Airbus Confirms It’s Preparing To End Production Of The World’s Largest Passenger Plane After Receiving No New Orders In 2 Years

Why is the world’s largest passenger plane facing the scrap heap?

Airbus has confirmed it is preparing to end production of the world’s largest passenger plane after receiving no new orders in two years.

The A380 was launched to much fanfare in 2005 with commentators declaring it the future of aviation. But just 13 later, and with only 222 units delivered, the entire project is on the brink.

Airbus says it must build at least six of the planes each year to keep the programme running, and had been banking on a new order in November from its biggest customer, Emirates. However, the Dubai carrier chose to purchase 40 Boeing 787 Dreamliners instead. 

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The Future Of The Airbus A380 Hinges On Just One Emirates Order

The Future Of The Airbus A380 Hinges On Just One Emirates Order:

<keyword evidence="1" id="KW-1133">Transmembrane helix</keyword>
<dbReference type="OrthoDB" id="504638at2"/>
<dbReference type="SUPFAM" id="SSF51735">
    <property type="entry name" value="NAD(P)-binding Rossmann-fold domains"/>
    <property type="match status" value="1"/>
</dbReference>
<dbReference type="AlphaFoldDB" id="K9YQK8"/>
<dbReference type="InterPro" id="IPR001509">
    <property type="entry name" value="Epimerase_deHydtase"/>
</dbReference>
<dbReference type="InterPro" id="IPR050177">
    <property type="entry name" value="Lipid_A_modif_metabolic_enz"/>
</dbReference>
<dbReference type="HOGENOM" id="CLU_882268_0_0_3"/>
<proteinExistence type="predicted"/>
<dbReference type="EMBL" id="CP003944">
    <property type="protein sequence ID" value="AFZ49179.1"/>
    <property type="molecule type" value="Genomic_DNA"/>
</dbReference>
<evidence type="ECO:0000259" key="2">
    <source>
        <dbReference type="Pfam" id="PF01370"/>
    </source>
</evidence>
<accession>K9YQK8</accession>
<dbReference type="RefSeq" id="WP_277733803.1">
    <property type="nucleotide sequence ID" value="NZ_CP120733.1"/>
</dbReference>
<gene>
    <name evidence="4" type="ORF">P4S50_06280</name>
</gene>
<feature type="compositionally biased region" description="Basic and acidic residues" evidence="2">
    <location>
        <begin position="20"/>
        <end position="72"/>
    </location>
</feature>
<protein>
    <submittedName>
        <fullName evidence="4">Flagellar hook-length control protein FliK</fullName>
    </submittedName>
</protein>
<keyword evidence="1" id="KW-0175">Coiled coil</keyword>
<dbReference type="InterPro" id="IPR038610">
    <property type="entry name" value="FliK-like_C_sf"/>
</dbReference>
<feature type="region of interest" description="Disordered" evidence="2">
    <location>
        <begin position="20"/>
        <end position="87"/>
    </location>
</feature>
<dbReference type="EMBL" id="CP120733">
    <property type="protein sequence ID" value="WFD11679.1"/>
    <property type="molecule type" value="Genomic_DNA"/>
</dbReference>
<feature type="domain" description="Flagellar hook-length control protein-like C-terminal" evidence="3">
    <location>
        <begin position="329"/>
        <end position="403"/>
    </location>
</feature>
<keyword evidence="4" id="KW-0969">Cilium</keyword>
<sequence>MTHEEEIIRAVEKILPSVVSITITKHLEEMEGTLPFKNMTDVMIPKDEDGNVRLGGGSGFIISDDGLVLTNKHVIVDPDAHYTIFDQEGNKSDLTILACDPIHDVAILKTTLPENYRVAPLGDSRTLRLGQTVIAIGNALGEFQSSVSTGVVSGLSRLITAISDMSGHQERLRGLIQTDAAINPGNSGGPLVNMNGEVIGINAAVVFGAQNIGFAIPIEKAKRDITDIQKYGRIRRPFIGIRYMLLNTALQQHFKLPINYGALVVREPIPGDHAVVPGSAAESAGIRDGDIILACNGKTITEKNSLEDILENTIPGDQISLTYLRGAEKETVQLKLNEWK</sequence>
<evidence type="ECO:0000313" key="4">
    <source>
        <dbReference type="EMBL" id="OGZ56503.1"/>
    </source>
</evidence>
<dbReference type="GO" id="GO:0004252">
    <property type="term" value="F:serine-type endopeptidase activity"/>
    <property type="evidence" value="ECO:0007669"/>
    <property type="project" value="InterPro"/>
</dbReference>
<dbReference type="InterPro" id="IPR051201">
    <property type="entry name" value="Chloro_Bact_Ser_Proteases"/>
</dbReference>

Once seen as Airbus’s signature product, the massive A380 – Europe’s delayed and exagerated response to the 747 Jumbo Jet – is in danger of being discontinued by the European aerospace giant if it fails to win a lucrative contract from the Dubai’s Emirates air line, according to Reuters. The company is already drawing up contingency plans to phase out production of the A380, the world’s largest commercial aircraft, Reuters reported.

The moment of truth for the slow-selling airliner looms after just 10 years in service and leaves one of Europe’s most visible international symbols hanging by a thread, despite a major airline investment in new cabins unveiled this month.

“If there is no Emirates deal, Airbus will start the process of ending A380 production,” a person briefed on the plans said. A supplier added such a move was logical due to weak demand.

Once considered flagship brands for their respective airlines, demand for jumbo jetliners like the A380 – which was introduced 10 years ago to help Airbus compete with the Boeing 747 – has sagged as air lines have favored smaller twin-engine aircraft that are cheaper to fuel and maintain.

Emirate has been a notable exception to this trend. The airline has long championed the A380, and has ordered a total of more than 142 total aircraft. But according to Reuters, talks between Airbus and Emirates over a new order for 36 superjumbos worth $16 billion broke down at the Dubai Airshow last month. Negotiations are said to have resumed –  but a deal for the new jets is far from assured.

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